Since Florida passed the Parental Rights in Education Act, also known as the ‘Don’t Say Gay’ bill in March 2022, states across the country have followed suit, banning books from classrooms. The bans often target volumes that contain themes of race, sexuality, and intersectionality.
In Washington, D.C public libraries and bookstores do what they can to ensure children have access to the wide array of books that are now harder to find in other places. Peoples Book in the Washington suburb of Takoma Park, Maryland decided to take it a step further.
During banned books week, Oct. 1-7, the store partnered with a mobile bookstore in Sarasota, Florida called Shelf Indulgence by letting customers purchase copies of banned titles to be shipped to the Sunshine State.
Megan Bormet co-founded People’s Book with her husband four months ago. She hoped to provide the community with an easily accessible bookstore that has something for everyone.
As a former primary school teacher and reading coach, Bormet has a passion for providing a pathway to literacy.
“I just feel so strongly that when you are learning how to read when you are in primary school, you are developing your identity, and so having a reading identity is so important,” Bormet said. “To be able to see yourself reflected in books, be able to step into other people’s shoes that you might not experience is so important when you’re developing that reading identity. So the fact that some children are not going to have that experience is really devastating.”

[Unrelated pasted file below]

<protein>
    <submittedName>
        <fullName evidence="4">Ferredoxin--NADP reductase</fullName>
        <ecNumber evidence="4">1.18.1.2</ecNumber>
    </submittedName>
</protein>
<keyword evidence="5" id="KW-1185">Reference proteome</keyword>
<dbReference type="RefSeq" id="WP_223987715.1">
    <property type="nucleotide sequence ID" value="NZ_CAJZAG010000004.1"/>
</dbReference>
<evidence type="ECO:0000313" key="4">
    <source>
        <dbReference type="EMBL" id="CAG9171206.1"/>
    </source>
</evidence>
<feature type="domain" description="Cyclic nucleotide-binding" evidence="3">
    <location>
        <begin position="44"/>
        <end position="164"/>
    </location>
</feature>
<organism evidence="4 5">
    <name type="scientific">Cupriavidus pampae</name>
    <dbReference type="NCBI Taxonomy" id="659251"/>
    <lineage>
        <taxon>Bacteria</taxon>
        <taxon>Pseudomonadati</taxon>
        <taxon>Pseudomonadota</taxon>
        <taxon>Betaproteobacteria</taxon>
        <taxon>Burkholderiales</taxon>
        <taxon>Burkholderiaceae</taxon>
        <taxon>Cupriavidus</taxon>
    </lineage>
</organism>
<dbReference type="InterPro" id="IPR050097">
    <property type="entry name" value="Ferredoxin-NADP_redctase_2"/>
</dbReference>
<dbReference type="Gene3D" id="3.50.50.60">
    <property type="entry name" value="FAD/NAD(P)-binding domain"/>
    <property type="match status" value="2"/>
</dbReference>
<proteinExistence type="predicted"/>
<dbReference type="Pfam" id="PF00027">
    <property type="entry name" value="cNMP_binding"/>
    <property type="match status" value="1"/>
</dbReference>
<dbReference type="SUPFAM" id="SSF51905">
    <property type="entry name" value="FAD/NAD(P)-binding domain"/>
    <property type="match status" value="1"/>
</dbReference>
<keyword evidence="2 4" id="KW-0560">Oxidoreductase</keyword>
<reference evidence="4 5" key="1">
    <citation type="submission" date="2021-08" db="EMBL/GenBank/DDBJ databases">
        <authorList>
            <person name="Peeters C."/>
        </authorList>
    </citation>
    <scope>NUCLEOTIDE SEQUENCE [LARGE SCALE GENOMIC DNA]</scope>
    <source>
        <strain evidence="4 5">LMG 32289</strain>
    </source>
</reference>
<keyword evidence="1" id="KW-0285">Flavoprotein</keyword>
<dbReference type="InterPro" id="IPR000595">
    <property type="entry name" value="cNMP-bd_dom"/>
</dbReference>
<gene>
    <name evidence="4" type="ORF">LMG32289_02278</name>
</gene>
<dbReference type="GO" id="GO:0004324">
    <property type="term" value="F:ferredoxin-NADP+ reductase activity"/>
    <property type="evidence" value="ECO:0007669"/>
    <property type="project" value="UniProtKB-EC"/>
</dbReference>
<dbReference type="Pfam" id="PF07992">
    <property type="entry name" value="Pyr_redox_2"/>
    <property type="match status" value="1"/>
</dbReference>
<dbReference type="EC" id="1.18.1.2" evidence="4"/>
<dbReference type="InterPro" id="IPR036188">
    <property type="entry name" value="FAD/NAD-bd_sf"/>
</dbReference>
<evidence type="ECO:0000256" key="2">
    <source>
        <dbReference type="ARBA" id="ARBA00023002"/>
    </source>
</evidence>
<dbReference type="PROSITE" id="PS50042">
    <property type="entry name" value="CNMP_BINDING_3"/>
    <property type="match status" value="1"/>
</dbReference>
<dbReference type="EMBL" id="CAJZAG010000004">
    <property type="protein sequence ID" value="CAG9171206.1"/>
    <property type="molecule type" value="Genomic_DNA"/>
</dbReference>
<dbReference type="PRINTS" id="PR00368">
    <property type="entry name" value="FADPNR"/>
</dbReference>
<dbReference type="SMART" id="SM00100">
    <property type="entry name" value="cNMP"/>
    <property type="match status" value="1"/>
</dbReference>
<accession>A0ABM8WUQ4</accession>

Peoples Book shift manager Jacob Isaacs stresses the importance of local bookstores when legislation hinders reading choices.
“When you hear about not just school districts or libraries banning books, but also booksellers, like Scholastic, no longer carrying banned titles in their book fairs,” Isaacs said, “then you really realize how much of a difference it does make to actually be able to provide those books that people want to read, that people need to read.”
The owners say that they are working on providing prohibited books across state lines year-round instead of just for a week, and anyone who’d like to support them can visit their catalog on Bookshop.Org or check out Shelf Indulgence.
“It should be a basic right that kids in any classroom have the ability to see diverse books brand new books in their classroom to get excited about reading,” Bormet remarked.